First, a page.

J.B. Spins

Jazz, film, and improvised culture.

Saturday, July 21, 2018

Fantasia ’18: The Vanished

If Hollywood remakes this Korean thriller, there will be a temptation to call it “Habeas Corpus.” In this case, the National Forensic Service had the body of industrialist Yoon Seol-hee and then lost it. Basket case copper Woo Joong-sik assumes someone stole it, but there are suggestions of something even more sinister afoot in Lee Chang-hee’s The Vanished (trailer here), which screened during the 2018 Fantasia International Film Festival.

Yoon’s body disappeared during a brief blackout, when the night watchman was also knocked out cold. The slovenly, booze-smelling Woo will lead the investigation. That ought to be good news for the prime suspect, Park Jin-han, Yoon’s prenupped, trophy husband, but Woo doesn’t have much left to lose. When he starts uncovering circumstantial and physical evidence linking Park to his wife’s murder, he defies orders from above to release his suspect.

In fact, Park did indeed do it—or so he thought. He conspired with his lover Hye-jin to kill Yoon with one of her company’s own experimental drugs. However, the mysterious calls and texts they both start to receive makes him suspect Yoon was playing him all along. Or maybe option C.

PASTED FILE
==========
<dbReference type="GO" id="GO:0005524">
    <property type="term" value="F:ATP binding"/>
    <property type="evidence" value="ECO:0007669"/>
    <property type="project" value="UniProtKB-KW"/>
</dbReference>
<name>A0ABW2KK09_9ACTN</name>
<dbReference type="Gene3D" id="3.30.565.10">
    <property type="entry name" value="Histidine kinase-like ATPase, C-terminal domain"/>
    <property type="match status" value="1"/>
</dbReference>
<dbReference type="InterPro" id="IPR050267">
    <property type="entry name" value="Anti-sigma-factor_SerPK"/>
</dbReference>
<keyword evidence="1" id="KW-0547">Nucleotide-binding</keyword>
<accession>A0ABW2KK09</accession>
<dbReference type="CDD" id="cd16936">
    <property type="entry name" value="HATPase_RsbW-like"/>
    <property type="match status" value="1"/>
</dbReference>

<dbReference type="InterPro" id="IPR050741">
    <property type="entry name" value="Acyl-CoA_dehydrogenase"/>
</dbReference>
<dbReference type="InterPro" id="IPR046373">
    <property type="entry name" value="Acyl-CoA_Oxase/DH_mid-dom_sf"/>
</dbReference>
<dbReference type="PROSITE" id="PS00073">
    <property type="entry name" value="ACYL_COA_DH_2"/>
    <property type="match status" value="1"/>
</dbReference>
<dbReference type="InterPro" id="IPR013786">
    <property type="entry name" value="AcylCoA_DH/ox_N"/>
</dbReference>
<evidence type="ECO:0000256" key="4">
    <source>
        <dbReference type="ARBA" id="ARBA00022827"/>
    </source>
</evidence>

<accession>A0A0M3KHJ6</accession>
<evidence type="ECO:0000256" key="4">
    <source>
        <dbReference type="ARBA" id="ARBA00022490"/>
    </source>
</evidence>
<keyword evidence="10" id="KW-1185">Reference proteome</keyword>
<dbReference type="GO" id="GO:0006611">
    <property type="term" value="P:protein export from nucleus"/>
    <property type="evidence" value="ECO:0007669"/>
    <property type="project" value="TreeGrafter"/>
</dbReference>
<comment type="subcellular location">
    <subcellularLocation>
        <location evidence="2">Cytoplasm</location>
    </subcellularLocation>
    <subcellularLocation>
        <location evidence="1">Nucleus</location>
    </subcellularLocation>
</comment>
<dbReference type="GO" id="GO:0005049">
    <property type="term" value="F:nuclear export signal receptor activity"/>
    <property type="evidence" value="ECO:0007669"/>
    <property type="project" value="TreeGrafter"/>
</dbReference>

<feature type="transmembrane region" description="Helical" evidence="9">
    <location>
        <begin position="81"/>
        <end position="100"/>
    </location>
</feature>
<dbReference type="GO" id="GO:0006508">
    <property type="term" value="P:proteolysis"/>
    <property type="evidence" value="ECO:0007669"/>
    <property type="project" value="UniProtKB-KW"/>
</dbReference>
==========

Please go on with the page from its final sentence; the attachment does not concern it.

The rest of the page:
Strictly speaking, Vanished is not a horror movie, but Lee definitely serves up plenty of atmosphere and general foreboding, along with a dark and stormy setting. Throughout most of the film, he plays it coy regarding Yoon’s disappearance, but when the truth comes out, it is rather sly.

Kim Sang-kyung is an absolute fount of entertainment as the rumpled and grizzled Woo, like a bitter, half-drunk Colombo. Kim Kang-woo is all kinds of despicable as Park, but he makes viewers feel for him a little (in spite of ourselves), when his world really starts to implode. Of course, he withers next to Kim Hee-ae, who truly channels her inner Bette Davis as Yoon. As an added bonus, Kim Ji-young lends the film some presence and authority as Dr. Cha of the forensic agency.

Vanished is a dark and twisty thriller that should also appeal to horror fans as well. Lee keeps us off-balance throughout the first two acts. Even when we start to piece together the big secrets during the closing twenty minutes or so, it is still rather fun to watch Lee’s revelations. It is a lean and eerie take-no-prisoners thriller that translates really easily for foreign markets. Highly recommended for genre fans, Vanished had its North American premiere at this year’s Fantasia.

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